Two Extinct Sharks: Snaggle Tooth and Otodus, Obliquus

Snaggle Tooth Shark (Hemipristis, serra) Fossil Tooth (1.25 inch (3 cm) long and wide)

Snaggle Tooth Shark

It may seem obvious, but the Snaggle Tooth Shark inherited its name from the large serrated edges running along the crowns of its teeth. Hemipristis, serra is an extinct species whose fossil teeth are found worldwide. In 2014, a family in Chesapeake Bay, Maryland found an extremely rare fossilized skeleton of a 15-million-year-old, H. serra shark. The cartilage skeleton is the first one of this species ever found.

This breed could reach an estimated length of 20 feet (6 meters), equivalent to the largest Great White Sharks of today. A tropical breed, they lived beginning from the Oligocene Epoch (around 30 million-years-ago) through the Miocene Epoch and into the early Pleistocene Epoch (about 1mya) before dying out, likely due to earth’s cooling temperatures. Their fossilized teeth are highly prized by collectors.

Extinct Snaggle Tooth Shark (Hemipristis, serra) Rendition Drawing

Classification Snaggle Tooth Shark

Class: Chondrichthyes (Cartilage Fishes)

Superorder: Selachimorpha (Cartilage Skeleton with five to seven gill slits on the sides of the head and pectoral fins that are not fused to the head.)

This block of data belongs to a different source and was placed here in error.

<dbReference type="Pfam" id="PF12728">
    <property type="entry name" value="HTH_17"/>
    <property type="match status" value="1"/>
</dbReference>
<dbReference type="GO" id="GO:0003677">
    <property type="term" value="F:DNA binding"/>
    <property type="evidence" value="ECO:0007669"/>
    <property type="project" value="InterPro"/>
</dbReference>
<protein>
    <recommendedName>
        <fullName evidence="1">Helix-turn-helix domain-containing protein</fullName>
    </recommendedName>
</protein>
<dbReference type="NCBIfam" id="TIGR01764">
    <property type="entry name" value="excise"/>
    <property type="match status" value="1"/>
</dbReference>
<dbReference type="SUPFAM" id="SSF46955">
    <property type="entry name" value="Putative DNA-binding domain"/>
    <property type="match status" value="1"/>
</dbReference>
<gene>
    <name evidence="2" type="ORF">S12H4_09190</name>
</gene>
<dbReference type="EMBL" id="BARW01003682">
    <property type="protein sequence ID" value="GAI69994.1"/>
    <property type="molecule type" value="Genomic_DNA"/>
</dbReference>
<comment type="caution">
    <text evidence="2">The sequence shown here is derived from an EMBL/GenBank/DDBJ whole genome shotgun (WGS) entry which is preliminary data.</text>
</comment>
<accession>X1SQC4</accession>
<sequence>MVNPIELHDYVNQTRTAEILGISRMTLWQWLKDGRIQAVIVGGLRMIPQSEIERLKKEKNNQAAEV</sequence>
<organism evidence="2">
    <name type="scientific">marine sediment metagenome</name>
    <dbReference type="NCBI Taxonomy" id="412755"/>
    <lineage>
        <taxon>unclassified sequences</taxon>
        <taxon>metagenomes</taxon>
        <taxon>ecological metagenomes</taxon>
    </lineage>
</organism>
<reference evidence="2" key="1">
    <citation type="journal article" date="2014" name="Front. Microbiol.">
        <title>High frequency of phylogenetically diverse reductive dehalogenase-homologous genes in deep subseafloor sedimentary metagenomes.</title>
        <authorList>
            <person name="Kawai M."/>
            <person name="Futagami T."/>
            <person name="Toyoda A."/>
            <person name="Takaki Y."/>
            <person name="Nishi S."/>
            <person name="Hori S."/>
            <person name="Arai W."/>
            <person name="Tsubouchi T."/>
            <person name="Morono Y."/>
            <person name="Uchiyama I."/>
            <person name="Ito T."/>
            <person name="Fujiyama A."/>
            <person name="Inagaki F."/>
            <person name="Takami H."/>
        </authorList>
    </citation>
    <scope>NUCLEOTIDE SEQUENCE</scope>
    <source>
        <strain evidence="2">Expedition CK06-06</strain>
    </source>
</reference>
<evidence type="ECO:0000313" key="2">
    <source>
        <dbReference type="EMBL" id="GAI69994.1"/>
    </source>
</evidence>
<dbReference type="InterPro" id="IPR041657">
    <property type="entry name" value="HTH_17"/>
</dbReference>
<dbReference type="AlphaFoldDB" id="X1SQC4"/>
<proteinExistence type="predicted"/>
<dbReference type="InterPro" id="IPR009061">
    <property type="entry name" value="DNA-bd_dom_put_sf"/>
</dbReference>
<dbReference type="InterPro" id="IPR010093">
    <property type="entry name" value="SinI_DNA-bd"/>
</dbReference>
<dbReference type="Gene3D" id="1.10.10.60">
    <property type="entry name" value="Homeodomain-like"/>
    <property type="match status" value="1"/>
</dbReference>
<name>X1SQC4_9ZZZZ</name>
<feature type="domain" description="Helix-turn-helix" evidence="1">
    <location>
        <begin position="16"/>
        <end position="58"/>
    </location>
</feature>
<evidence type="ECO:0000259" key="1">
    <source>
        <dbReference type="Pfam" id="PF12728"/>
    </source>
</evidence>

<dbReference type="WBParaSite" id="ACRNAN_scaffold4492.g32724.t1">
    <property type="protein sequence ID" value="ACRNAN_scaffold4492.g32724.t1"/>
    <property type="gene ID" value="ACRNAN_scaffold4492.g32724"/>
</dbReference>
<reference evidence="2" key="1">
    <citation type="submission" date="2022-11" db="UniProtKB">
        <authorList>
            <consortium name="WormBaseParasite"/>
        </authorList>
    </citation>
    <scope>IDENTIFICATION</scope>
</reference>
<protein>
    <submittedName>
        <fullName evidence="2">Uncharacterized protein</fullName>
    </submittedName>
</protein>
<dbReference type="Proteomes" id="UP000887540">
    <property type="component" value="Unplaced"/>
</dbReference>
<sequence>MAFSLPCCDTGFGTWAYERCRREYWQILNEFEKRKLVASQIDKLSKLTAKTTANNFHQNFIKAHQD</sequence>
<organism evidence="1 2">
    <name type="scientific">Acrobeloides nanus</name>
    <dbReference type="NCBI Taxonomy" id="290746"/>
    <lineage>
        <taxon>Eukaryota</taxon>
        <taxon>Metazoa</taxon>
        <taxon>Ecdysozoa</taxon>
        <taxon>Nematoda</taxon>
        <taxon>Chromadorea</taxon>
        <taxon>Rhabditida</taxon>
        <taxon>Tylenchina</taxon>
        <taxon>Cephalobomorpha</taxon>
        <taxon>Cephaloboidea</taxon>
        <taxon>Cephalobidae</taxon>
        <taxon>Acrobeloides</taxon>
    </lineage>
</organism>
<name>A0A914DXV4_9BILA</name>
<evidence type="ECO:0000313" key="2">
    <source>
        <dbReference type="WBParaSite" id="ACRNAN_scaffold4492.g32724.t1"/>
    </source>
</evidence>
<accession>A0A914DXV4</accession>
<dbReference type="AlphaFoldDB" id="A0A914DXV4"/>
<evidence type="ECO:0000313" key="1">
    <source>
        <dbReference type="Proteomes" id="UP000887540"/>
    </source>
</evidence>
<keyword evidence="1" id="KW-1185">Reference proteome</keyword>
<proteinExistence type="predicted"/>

Order: Carcharhiniformes (Ground Sharks with nictitating membrane over the eye, two dorsal fins, an anal fin and five gill slits.)

Family: Hemigaleidae (Weasel sharks, ground sharks found in eastern Atlantic Ocean to the continental Indo-Pacific in shallow coastal waters to a depth of 100 meters (330 feet).

Genus: Hemipristis (Snaggle Tooth)

Species: serra (Extinct specie)

Otodus, obliquus Shark

Extinct Otodus, obliquus Shark Tooth Fossil (1.25 inch (3cm) long, 1 inch (2.5 cm) wide)

Extinct mackerel shark, Otodus, obliquus, fossil teeth are found in the phosphate pits of the Atlas Mountains of Morocco and the Nanjemoy Formation in Maryland, USA. Thought to be one of the first giant sharks and top predator of its time, the shark ruled the ocean’s from the Paleocene Epoch about 66 (million-years-ago) to the Pliocene Epoch around 1.8 million-years-ago.

O. obliquus averaged approximately 30 feet (9 meters) long with the largest possible exceptions reaching up to 40 feet (12 meters) long. To put that in perspective, the Great White Sharks largest exceptions are 20 feet (6 meters) long. Their teeth are noted for their wide triangular crown and large side-cusps.

Otodus, obliquus Extinct Shark (Scale Rendition Drawing)

Classification Otodus, obliquus

Class: Chondrichthyes (Cartilage Fishes)

Order: Lamniformes (Possessing two dorsal fins, an anal fin, five gill slits, eyes without nictitating membranes, and a mouth extending behind the eyes. Commonly known as mackerel sharks; includes some of the most familiar species such as the Great White. Also, distinguished for maintaining a higher body temperature than the surrounding water.)

Family: Otodontidae (Extinct sharks described as mega-toothed sharks. It is believed to be an ancestor to Megalodon.)

Genus: Otodus (The teeth of this shark are large with triangular crowns, smooth cutting edges, and visible cusps on the roots. Some Otodus teeth also show signs of evolving serrations.)

Species: Obliquus (Extinct specie)

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